Climate Smart Agriculture, need for 21st century to achieve socioeconomic and climate resilience agriculture in India: A geospatial perspective

Firoz Ahmad, Nazimur Rahman Talukdar, Meraj Uddin, Laxmi Goparaju

DOI: http://dx.doi.org/10.12775/28645

Abstract


Climate change is now widely recognized as the major environmental threat
occurring mainly due to increasing greenhouse gases in the atmosphere and causing the
extinction of biodiversity and enhances disruptions to ecosystems. Climate change risks are
found to be very significant and would have a profound impact on the livelihoods of millions
of poor people in India. In the present study, we have analyzed datasets of agriculture
Greenhouse gases (GHGs) emission (1990-2016), poverty, anthropogenic biomes, agriculture
crop production scenario (2008-2017), seasonal soil moisture status present (2006-2015) and
deficit (compared with 20 years’ time periods), present (1970-2000) annual mean, future
(2050) precipitation and temperature scenario of India and investigated the spatial pattern and
relationship incorporating in remote sensing and GIS for the better comprehension of the
impact of climate changes on the socio-economic dimension of the people. The total GHGs
emissions (CO2 equivalent) from agriculture in India were showing the increasing trend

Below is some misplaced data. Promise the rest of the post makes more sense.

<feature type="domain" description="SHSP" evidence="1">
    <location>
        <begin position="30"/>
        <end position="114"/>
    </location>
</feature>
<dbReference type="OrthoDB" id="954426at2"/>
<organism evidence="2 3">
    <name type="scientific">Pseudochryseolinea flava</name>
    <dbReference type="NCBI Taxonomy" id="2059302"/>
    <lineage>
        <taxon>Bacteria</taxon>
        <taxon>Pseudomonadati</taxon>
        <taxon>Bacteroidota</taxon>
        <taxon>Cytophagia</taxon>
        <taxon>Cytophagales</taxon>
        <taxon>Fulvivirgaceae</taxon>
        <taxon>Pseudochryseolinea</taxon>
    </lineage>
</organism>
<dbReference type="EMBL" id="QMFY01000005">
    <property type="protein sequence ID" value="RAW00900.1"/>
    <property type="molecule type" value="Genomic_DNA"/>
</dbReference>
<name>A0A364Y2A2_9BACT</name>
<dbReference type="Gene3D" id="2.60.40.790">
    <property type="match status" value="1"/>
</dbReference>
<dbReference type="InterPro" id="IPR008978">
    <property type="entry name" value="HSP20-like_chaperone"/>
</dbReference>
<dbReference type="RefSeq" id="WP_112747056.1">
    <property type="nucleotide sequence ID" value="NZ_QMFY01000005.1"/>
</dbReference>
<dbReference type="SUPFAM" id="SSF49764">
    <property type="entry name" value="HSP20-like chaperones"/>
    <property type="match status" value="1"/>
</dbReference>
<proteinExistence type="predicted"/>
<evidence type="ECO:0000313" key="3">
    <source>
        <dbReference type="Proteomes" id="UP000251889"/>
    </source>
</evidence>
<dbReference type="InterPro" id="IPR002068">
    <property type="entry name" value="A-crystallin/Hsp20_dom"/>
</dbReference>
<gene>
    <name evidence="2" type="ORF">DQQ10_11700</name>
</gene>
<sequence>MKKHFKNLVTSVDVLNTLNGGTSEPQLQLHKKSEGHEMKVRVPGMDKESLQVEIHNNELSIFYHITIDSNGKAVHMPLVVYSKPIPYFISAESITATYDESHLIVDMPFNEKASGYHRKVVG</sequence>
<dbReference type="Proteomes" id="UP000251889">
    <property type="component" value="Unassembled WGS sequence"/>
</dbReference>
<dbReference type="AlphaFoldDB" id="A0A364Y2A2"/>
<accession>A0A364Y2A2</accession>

(approximately 1% annually) whereas the increasing trend has decreased notably in the last
five years. The states of Bihar, Uttar Pradesh, West Bengal, Assam, Punjab, and Tamil Nadu
and Andhra Pradesh of India were found producing higher GHGs emissions from agriculture.
The present soil moisture and the deficit during the Kharif, Rabi, and Zaid seasons
vary geographically whereas soil moisture deficit during the Kharif season was found very
significant over most of the districts of Ganga and Brahmaputra basin. The present mean
annual temperature and precipitation patterns were found very significant in arid and semiarid
regions which are known as the farmer’s suicide hotspot and are predicted to threaten
more in the future (2050). The evaluation highlights the need for synergic approaches such as
climate-smart agriculture (CSA) to address the impact of climate change in food production
and farmers’ livelihood. Such an investigation gives a solid understanding of a paradigm shift
in the adaptation of CSA an approach in prevailing new climate change reality at country or
regional levels for achieving socio-economic and climate resilience agriculture in India.


Keywords


climate; greenhouse gas; India; Remote Sensing; socio-economic; soil moisture

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